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ERIC Number: ED268444
Record Type: RIE
Publication Date: 1986-Apr-17
Pages: 13
Abstractor: N/A
Reference Count: 0
ISBN: N/A
ISSN: N/A
From "Youth in Transition" to "Monitoring the Future": A Tale of Two Longitudinal Studies of Youth in the United States.
Bachman, Jerald G.
This paper uses a case history approach to present the evolution of two longitudinal studies, Youth in Transition, which involved 8 years of data collection (1966-1974) and Monitoring the Future, for which data collection began in 1975 and continues in the present. The Youth in Transition project is described as a study of the causes and consequences of dropping out of high school. Five key decisions about research design made during the program planning phase are discussed. Expansions of the project over an 8-year period are explained. It is noted that the Youth in Transition study laid the groundwork for the Monitorig the Future project and that the studies share similarities in content and methodology. Eight lessons which were learned from the Youth in Transition study and which affected plans for the Monitoring the Future project are listed. The Monitoring the Future project is described as an attempt to extend many of the trend analyses from the first study. Funding, initial data collection from 16,000 seniors in 125 high schools, and follow-up data collections are briefly presented. It is noted that one important product of this project has been extensive descriptive reporting of drug use levels and trends among high school seniors. A continuation of the collection, analysis, and reporting of these data is recommended, especially since the lengthening span of time makes the analyses richer with each new year of data collection. (NB)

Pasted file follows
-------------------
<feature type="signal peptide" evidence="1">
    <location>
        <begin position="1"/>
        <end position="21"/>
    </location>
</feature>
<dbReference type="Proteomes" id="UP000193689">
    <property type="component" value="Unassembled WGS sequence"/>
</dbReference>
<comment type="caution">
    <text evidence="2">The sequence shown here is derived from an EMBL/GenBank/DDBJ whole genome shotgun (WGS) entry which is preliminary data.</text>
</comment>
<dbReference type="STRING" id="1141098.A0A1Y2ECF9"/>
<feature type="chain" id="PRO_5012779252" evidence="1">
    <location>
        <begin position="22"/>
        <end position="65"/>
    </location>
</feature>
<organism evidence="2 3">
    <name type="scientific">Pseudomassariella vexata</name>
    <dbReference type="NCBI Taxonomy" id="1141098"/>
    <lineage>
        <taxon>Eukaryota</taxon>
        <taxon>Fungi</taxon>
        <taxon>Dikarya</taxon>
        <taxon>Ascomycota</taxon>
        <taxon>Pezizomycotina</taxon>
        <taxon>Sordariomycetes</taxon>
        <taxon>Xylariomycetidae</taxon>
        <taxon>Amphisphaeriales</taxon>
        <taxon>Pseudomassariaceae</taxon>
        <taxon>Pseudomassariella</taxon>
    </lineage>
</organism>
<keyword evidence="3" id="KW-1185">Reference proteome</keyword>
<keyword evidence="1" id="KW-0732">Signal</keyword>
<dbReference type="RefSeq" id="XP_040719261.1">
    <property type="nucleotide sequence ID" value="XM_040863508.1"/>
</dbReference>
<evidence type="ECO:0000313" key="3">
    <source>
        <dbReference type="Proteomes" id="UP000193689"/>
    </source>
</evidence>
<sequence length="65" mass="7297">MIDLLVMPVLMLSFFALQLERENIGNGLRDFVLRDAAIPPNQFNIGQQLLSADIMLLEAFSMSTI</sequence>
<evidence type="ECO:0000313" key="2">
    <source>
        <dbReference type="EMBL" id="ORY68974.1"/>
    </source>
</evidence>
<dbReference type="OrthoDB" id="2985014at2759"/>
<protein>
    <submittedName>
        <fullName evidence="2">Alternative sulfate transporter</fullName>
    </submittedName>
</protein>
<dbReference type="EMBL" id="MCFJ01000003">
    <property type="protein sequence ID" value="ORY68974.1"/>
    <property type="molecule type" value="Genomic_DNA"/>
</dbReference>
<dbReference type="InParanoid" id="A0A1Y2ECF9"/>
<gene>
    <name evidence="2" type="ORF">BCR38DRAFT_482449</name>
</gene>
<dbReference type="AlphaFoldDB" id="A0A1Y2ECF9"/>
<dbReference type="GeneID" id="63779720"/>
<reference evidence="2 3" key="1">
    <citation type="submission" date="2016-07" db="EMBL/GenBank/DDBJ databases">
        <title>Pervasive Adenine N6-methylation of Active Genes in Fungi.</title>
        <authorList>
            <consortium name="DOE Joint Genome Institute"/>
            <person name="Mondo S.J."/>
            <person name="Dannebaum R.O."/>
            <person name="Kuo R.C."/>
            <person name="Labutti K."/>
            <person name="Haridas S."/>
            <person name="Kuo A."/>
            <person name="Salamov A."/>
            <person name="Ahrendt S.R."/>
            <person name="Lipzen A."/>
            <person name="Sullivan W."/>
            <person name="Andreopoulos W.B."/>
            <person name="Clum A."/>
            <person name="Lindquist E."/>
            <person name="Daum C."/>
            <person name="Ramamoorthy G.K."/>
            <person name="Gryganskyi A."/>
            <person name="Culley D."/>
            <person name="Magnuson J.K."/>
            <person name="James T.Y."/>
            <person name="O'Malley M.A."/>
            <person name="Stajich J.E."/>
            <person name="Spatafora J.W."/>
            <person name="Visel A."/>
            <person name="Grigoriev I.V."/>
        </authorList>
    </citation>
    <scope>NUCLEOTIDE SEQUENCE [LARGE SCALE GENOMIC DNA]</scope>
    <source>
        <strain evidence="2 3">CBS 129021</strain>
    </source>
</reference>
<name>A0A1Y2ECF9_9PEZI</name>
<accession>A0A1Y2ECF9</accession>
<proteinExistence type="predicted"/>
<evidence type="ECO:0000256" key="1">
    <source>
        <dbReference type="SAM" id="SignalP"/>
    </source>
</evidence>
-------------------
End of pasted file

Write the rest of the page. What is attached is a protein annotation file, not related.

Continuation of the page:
Publication Type: Reports - Research; Speeches/Meeting Papers
Education Level: N/A
Audience: Researchers
Language: English
Sponsor: N/A
Authoring Institution: N/A
Note: Paper presented at the Annual Meeting of the American Educational Research Association (70th, San Francisco, CA, April 16-20, 1986). Figures may be marginally reproducible due to small print.